Luckily, some CRM tools can help you identify common problems, like duplicate donor listings or inaccurate addresses. The former can be a huge issue, especially when an individual has been entered in the database multiple times. A good CRM will be able to identify this error and merge the profiles together quickly and easily.
In other cases, basic reports can identify donors or donations that are missing information like ZIP codes or phone numbers, while simply taking a scan through small groups of data can help you find common errors like misspelled names and incomplete profiles. All this can give you a better, more accurate picture of your donors!
Perform regular security tests
A nonprofit’s worst nightmare would be to have its donor data breached by a hacker. Any old, outdated CRM might be vulnerable to attacks that allow criminals to get ahold of financial or personal information – a disaster when it comes to sensitive data that nonprofits keep records of. That’s why it’s so important to have a software vendor that performs penetration tests to see how well the CRM reacts – or if there are any weak spots that need patching.
Schedule regular tests – think monthly – with your software vendor to ensure that any vulnerabilities are patched up and any required updates are applied. Making sure your donor’s data is absolutely secure is a huge part of your donor management software, so you ought to put data security front and center. It’s key to managing your data – and it helps you sleep better at night, too.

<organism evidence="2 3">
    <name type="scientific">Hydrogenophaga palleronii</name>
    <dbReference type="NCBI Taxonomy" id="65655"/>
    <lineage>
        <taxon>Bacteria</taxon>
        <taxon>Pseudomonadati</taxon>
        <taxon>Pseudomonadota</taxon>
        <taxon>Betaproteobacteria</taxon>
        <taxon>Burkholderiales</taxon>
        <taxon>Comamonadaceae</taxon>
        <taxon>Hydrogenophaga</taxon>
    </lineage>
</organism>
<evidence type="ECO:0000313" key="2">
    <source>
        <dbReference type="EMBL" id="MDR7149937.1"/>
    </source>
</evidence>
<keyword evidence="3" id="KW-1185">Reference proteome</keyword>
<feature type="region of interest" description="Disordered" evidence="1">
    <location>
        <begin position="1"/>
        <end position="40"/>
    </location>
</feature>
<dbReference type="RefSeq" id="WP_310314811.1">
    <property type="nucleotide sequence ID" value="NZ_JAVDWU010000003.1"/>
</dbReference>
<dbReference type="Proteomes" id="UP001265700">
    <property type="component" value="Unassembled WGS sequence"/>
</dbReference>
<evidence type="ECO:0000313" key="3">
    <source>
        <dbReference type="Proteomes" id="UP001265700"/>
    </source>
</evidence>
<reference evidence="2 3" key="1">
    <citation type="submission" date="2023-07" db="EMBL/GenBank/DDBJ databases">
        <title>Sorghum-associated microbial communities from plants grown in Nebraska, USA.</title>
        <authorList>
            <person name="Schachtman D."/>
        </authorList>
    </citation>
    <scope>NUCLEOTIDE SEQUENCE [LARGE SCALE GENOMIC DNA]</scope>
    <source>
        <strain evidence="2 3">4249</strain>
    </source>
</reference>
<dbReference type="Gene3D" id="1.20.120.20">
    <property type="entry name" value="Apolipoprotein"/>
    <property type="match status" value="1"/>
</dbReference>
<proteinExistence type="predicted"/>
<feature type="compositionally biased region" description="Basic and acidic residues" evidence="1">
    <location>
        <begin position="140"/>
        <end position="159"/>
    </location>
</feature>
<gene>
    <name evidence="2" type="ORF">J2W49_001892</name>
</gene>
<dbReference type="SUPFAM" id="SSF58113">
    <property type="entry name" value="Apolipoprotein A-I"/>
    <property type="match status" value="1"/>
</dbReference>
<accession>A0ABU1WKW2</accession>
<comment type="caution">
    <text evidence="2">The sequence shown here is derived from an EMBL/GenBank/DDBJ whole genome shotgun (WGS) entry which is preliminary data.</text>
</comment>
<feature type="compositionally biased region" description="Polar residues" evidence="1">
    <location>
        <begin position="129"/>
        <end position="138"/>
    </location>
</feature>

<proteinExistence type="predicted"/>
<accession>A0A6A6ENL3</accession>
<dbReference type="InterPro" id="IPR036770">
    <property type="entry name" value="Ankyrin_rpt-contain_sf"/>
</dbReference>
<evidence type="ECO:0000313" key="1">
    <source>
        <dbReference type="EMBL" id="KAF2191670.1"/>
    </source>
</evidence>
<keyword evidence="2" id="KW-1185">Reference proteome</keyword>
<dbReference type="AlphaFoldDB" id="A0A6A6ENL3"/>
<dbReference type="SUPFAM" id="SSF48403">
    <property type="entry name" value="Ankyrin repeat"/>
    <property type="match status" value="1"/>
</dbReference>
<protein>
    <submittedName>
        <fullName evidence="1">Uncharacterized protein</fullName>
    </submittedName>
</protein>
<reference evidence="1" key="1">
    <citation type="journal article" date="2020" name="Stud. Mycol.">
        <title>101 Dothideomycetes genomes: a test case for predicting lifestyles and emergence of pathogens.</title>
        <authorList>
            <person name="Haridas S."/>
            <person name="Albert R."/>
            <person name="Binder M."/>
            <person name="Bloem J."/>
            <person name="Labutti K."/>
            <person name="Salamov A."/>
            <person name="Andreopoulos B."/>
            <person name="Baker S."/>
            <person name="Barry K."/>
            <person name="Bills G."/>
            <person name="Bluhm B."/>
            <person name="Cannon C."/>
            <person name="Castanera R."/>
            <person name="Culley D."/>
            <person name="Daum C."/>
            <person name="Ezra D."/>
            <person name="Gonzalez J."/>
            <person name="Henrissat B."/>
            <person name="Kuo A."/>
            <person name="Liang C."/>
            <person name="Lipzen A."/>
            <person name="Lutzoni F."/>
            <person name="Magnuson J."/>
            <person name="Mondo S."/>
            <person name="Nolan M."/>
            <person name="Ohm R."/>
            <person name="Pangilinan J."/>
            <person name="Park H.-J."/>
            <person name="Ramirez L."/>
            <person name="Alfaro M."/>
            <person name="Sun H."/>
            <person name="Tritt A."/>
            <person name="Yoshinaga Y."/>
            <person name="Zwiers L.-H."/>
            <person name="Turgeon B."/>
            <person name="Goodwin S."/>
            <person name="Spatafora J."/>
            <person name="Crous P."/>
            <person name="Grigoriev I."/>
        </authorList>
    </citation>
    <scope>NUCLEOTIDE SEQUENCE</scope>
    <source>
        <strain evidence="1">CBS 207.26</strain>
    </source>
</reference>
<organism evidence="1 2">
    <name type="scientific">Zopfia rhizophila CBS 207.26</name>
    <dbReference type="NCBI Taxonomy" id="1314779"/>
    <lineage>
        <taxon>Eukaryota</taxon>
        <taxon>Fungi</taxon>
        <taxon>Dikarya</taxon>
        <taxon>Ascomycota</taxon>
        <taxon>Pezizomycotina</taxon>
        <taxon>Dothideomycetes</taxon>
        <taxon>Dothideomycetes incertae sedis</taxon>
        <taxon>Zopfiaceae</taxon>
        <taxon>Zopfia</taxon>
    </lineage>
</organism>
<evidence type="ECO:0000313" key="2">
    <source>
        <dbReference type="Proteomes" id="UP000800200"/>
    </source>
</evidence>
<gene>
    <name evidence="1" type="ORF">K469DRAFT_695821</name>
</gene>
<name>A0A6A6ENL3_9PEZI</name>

At the end of the day, your donor data is incredibly valuable when it comes to understanding your supporters – which is why you need to read it correctly, protect it, and make sure it’s working as it should at all times. Take care of your donor data and it’ll take care of you!
Caitlin Hotchkiss is the content and social media manager for FrontStream, covering all the best and latest news and tips for fundraising success. With many years as an online influencer, she works to stay ahead of the trends by keeping one eye on upcoming online tools and the other on established favorites, spreading the good word of charities and nonprofits across the digital landscape.
Every year nonprofits present their accomplishments and projects to their supporters and the general public in an annual report. An annual report details an organization’s mission, growth over the course of the year, projects that helped serve the community, statistics related to the organization’s cause, and much more.